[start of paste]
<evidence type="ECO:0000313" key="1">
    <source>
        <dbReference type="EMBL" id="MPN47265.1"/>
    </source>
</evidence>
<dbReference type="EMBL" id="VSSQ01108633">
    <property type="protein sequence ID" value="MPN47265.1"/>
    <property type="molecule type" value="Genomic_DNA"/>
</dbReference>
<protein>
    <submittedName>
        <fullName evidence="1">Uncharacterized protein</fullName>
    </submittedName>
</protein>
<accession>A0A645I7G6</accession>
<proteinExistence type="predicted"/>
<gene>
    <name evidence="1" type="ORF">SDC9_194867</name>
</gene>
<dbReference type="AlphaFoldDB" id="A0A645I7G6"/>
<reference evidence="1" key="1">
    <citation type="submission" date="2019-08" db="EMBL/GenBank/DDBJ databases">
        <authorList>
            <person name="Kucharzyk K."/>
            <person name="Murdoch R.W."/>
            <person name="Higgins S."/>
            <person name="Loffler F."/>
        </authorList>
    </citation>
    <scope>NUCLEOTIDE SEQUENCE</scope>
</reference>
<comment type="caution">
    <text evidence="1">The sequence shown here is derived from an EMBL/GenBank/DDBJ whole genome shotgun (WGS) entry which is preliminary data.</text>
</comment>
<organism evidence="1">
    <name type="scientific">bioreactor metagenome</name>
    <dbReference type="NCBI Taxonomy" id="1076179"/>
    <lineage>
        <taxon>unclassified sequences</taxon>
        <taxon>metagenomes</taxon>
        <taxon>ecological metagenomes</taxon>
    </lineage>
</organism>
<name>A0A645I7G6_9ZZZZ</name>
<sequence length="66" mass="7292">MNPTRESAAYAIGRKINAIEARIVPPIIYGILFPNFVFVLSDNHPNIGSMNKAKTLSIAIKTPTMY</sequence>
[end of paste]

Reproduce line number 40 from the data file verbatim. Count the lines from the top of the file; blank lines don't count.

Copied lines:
        <taxon>metagenomes</taxon>